- Oops!Something went wrong.Please try again later.
- Oops!Something went wrong.Please try again later.
Night had fallen across Flushing Meadows when Emma Raducanu, playing up to her queen of New York status with relish, swapped her red-and-blue playing garb for a dazzling black cocktail dress. The sartorial switch conjured quite the mood, as she lost herself in the sensation of being the US Open champion. At 18, she was three years shy of legal drinking age in this city, but the headiest of achievements still called for a certain sass. “The day’s going great,” she grinned, a streak of mischief emerging through her customary cool. “How’s yours?”
It was a disarming scene as she finally sat down to reflect on what had happened to her. She began this tournament as the self-effacing London schoolgirl chancing her arm in qualifying, and she ended it the belle of the ball, giving a winner’s interview in her finest evening wear while a half-dozen security guards kept watch to the side.
The experience could easily have overwhelmed her. Instead, she leapt headlong into it, promising to sustain the same devil-may-care abandon that had brought her here. “I’ve got no idea what’s going on, but anything that comes my way I am ready to deal with,” she said. “I don't feel any pressure. I'm still only 18 – I'm just having a free swing. That's how I faced every match here in the States. It got me this trophy, so I don't think I should change a thing.”
Long may her insouciance endure. Raducanu’s unstoppable tear to this maiden major title redrew the parameters not just for British sport, but for tennis globally. For a qualifier to become the champion was without parallel in either the men’s or women’s game. That she should do so without conceding a set, without even coming anywhere near a tie-break, truly stretched credulity. The ace that she fired past Canada’s Leylah Fernandez polished off arguably the greatest individual display ever produced by a British athlete.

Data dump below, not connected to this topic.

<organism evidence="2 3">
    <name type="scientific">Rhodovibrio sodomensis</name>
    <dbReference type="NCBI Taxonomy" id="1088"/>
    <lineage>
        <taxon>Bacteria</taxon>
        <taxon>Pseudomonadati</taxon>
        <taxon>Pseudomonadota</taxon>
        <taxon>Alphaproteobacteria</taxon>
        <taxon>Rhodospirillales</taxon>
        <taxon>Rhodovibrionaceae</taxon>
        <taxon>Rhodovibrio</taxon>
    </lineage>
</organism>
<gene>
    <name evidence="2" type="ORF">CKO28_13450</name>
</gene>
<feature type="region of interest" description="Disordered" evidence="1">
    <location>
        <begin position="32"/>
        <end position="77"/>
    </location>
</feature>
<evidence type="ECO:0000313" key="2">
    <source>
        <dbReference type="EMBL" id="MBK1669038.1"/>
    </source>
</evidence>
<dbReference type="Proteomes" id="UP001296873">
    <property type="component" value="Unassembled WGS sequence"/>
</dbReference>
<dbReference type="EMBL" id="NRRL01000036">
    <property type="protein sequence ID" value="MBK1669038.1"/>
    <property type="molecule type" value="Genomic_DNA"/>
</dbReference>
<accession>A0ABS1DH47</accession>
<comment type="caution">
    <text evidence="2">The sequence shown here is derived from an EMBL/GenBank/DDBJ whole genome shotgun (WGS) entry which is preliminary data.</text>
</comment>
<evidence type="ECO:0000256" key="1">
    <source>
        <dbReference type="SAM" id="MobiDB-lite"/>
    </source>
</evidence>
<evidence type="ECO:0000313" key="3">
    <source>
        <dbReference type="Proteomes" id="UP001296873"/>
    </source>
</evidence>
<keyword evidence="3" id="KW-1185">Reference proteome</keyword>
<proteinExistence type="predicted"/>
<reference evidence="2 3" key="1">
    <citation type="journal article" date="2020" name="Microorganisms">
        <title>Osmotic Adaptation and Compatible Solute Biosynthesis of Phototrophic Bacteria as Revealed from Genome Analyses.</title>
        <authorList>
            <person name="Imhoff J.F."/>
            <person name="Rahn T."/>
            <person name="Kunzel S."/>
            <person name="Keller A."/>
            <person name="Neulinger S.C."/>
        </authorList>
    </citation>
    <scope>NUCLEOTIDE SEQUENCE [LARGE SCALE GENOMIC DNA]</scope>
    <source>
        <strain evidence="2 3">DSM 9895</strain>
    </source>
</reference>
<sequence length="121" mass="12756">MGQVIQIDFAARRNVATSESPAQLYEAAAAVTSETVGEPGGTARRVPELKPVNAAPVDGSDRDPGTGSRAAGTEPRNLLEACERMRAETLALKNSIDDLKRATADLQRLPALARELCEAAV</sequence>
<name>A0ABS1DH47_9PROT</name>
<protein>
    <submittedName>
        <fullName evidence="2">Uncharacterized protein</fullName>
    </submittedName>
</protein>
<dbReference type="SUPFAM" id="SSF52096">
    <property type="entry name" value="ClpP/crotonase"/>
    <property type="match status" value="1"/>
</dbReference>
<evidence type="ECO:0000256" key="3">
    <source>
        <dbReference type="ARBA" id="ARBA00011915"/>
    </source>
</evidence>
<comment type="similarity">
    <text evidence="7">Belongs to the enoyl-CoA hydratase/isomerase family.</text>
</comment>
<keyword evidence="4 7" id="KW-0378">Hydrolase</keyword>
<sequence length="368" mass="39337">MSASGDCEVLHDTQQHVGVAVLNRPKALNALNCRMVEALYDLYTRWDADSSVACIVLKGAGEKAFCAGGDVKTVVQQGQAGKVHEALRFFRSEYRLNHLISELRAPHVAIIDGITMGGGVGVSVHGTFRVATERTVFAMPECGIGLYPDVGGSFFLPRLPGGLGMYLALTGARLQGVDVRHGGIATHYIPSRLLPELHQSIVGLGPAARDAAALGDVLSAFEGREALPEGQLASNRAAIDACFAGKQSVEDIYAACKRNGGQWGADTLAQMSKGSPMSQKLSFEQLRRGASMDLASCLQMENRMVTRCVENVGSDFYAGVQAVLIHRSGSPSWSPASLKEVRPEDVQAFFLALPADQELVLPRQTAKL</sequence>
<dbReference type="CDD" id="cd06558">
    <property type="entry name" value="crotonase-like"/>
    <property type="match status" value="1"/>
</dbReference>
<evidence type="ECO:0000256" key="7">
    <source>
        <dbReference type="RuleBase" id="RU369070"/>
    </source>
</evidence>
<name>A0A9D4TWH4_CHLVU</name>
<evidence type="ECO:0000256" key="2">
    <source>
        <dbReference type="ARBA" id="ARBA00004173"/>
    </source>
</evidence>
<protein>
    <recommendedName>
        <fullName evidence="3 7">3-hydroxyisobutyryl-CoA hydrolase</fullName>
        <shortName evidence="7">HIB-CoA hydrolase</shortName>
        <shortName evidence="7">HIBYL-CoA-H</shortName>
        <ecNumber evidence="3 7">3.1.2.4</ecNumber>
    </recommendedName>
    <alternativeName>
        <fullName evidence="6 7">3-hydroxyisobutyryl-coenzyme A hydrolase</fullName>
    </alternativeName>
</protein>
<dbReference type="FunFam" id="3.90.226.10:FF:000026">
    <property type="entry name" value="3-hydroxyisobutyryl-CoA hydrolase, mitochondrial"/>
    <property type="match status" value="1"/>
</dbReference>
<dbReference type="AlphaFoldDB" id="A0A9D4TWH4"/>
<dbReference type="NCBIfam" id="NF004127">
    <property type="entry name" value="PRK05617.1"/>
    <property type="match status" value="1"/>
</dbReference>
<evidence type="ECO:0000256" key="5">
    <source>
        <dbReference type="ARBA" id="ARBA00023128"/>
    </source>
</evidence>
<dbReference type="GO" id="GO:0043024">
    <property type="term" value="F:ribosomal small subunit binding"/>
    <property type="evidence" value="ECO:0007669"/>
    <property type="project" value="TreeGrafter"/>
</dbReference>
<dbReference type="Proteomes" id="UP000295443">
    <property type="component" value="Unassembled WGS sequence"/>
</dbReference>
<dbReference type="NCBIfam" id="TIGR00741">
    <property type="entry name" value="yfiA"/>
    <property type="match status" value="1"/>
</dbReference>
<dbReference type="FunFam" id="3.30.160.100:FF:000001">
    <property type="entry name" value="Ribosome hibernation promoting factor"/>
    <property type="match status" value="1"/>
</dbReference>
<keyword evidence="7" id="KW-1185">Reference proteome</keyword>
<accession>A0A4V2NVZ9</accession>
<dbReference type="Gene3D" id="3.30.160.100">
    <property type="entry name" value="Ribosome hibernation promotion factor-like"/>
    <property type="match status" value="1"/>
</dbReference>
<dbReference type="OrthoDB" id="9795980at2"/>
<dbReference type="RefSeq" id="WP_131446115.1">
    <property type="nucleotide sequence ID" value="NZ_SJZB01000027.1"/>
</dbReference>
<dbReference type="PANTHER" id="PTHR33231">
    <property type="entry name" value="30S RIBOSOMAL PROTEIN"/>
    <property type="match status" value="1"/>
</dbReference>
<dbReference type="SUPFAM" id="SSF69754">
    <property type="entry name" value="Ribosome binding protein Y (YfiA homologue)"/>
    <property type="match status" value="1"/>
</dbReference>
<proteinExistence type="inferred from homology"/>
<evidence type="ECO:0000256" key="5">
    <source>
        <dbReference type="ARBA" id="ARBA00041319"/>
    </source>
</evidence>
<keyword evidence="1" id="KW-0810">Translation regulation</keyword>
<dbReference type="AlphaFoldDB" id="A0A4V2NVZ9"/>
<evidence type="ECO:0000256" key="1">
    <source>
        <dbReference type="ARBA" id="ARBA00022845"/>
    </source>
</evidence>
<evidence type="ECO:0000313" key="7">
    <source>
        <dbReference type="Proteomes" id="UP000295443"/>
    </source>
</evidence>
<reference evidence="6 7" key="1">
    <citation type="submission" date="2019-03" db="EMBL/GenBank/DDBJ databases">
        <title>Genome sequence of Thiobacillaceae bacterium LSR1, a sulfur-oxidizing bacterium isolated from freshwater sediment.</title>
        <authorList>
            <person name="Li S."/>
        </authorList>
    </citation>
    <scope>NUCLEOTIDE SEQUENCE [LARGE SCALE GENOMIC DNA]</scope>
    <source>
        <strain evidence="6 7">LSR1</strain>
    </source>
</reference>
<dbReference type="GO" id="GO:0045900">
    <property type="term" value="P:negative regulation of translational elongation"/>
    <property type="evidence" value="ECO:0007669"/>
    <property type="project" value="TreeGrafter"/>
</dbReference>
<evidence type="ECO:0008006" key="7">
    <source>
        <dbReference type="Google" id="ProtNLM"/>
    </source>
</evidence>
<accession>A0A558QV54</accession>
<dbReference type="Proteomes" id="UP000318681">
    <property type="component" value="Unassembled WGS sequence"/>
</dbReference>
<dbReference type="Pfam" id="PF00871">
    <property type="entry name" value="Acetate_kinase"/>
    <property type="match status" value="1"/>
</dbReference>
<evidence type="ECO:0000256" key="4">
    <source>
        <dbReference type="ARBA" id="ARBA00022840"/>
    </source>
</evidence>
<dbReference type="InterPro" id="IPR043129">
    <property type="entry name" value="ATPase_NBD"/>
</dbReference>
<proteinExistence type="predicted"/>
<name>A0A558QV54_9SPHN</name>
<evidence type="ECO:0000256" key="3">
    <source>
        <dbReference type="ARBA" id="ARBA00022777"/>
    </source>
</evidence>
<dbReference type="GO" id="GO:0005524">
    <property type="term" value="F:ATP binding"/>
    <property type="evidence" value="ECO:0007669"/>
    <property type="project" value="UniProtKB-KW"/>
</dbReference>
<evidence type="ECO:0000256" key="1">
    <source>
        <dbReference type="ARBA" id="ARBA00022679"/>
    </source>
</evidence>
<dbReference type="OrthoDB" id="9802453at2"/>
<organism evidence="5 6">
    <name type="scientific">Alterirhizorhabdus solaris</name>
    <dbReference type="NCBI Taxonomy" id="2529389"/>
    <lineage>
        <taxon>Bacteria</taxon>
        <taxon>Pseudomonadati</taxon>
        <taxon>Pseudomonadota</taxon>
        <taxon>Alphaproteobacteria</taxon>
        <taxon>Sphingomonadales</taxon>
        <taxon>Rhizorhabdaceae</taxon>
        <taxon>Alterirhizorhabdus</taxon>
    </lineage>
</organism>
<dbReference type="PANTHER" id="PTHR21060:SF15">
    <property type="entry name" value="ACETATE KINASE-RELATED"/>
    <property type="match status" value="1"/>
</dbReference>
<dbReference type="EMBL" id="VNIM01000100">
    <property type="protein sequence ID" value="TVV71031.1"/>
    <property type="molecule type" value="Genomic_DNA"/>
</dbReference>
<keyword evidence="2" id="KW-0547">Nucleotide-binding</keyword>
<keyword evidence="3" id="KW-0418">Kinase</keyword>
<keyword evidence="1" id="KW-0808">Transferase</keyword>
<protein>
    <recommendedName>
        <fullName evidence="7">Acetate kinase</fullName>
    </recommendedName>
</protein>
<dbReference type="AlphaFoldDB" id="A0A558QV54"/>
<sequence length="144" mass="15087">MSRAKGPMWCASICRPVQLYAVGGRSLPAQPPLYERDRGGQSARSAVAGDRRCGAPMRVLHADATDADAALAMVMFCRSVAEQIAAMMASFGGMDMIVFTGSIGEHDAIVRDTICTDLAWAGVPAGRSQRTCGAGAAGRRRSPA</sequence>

Even she could not help but marvel at the summer that changed everything. From sitting her maths and economics A-levels in Bromley to finding her name lit up in neon across New York? It is, in every sense, the road less travelled. “In the beginning, Arthur Ashe felt extremely big and I think I was a little bit thrown off,” she laughed. “It took a bit of adjusting, but I absolutely love playing in front of that crowd. Even if it’s not always for me, I love hearing the noise. I didn’t look up to the top very often, but when I did I took it all in. I was very surprised by the number of people who wanted to watch me. It’s crazy to think that three months ago, I was in an exam hall. Now I’m on the biggest court in the world.”
For all that she amazed under the lights on Ashe, her performances in the hours that followed were equally eye-catching. At one stage, she conveyed a message of gratitude to the people of Shenyang, the northeastern Chinese city from where her mother Renee originates. Plus, she did it all in fluent Mandarin. She is the type of teenage polymath who can make everybody else feel inadequate.
You half-wondered, watching all this unfold, if this might be the last day of Raducanu’s age of innocence, if she had any grasp on the hurricane of hype her feat would unleash. It was telling how she reacted, for example, to her £1.81 million in prize money. As she was handed her oversized cheque on the podium, she turned back to the team, nonplussed as to what she was supposed to do with it.